CASINOS FOR SOVEREIGNTY

Topics: Native Americans in the United States, Indian reservation, United States Constitution Pages: 4 (852 words) Published: April 4, 2014


AMERICAN MILITARY UNIVERSITY

CASINOS FOR SOVEREIGNTY

RESEARCH PAPER
SUMBITTED
TO INSTRUCTOR MARC WENNER

HISTORY 223

BY

18 JANUARY 2010

Casinos are what people expect to see when they enter an Indian reservation. Most people that visit the reservation have no idea why the Casinos are there and what they mean to the reservations and the Indians that live there. The Indians use the Casinos to take charge of their own economic situations; building the Casino’s are an easy way for the tribes to make money for their own sovereign nation and a way to show they have made their own rules off Federal grounds.

Sovereignty is defined by Webster’s as “supreme power especially over a body politic or freedom from external control1.” When the Indians chose to take control of their own economy the Casino looked like a great idea to show they were willing and able to do it. The idea of Indian sovereignty has been a heated issue since the 1800’s2. Many people feel that the Indians in certain states should fall under the control of that specific state. But the Indians feel like the land is there and they have the right to govern it the way they want to.

Initially the Articles of Confederation were written and gave the new America authority over their affairs, this included the Indian affairs also. When the United States Constitution was drafted in 1787, it affected the Indian decision making ability by enacting the Indian Commerce Clause. Another big hindrance in tribal sovereignty was when Congress passed the Dawes Act. The Dawes Act allows Congress to split up Indian land for individual ownership by an Indian up to 160 acres and allowing surplus lands to be sold to the American public. This of course benefited Americans and hurt the growth of Indian sovereignty. After a long fight in 1934, the Reorganization Act passed and allowed Indian tribes to establish their own self ruled...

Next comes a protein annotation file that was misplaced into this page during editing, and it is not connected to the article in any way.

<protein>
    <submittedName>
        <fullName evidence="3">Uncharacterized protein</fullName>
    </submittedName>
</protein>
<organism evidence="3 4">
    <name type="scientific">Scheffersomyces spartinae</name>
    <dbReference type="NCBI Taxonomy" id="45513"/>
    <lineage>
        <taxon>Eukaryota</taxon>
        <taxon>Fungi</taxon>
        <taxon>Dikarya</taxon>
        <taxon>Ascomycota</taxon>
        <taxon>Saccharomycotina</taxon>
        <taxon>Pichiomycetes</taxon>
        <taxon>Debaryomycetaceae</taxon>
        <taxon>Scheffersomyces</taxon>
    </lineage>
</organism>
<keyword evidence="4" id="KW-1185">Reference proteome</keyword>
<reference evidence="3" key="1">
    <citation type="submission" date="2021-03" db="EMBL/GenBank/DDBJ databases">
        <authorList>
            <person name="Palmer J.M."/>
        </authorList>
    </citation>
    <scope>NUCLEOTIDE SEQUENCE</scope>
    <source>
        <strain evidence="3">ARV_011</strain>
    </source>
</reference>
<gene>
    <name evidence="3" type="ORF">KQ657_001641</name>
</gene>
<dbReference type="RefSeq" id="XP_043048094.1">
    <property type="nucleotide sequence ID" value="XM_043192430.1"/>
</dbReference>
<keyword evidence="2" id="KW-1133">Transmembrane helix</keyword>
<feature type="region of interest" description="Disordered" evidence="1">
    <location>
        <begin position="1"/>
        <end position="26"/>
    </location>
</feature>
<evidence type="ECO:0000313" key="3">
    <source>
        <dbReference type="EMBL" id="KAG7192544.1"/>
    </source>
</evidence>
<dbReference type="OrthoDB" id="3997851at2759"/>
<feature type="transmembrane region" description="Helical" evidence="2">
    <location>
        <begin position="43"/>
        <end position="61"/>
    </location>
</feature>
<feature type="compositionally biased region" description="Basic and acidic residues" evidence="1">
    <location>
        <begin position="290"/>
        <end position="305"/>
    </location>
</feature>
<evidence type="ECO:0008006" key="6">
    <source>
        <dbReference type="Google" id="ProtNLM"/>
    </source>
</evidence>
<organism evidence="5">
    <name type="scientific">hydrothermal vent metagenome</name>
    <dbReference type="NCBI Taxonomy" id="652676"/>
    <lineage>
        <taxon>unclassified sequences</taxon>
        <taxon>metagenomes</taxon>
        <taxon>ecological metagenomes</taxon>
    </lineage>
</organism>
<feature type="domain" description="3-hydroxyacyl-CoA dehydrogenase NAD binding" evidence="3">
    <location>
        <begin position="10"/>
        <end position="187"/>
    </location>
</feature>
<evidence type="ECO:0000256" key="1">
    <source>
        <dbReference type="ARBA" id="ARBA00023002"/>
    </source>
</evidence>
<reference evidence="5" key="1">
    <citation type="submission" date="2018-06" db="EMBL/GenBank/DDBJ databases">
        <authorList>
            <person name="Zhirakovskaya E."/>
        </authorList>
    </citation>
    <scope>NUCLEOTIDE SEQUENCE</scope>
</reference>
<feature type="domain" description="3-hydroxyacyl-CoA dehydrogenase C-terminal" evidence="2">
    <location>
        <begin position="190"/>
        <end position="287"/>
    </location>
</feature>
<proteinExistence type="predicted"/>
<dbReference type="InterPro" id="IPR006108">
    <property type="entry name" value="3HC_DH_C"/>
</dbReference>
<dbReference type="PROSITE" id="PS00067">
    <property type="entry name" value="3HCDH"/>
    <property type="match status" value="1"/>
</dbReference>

Bibliography: Calloway, Colin G. First Peoples A Documentary Survey of American Indian History. Boston: Bedford/St. Martin 's, 2007.
"Indian Gaming in California." UC Berkeley | Institute of Governmental Studies | Home. http://igs.berkeley.edu/library/htIndianGaming.htm (accessed January 22, 2010).
Lawlor, Mary. Public Native America : Tribal Self-Representation in Casinos, Museums, and Powows. Rutgers University Press, 2006.
Schlam, Lawrence. “Indian Reorganization Act of 1934.” http://www.enotes.com/major-acts-congress/indian-reorganization-act (accessed January 25, 2010).
“History of Native American Gaming.” Santa Ynez Band of Chumash Indians. http://www.santaynezchumash.org/gaming_history.html (accessed February 18, 2010).
Wilkinson, Charles. Blood Struggle: The Rise of Modern Indian Nations. 1st. New York, NY: W.W. Norton & Company Ltd., 2005.335-36
National Indian Gaming Commission. http://www.nigc.gov/ (accessed February 19, 2010)
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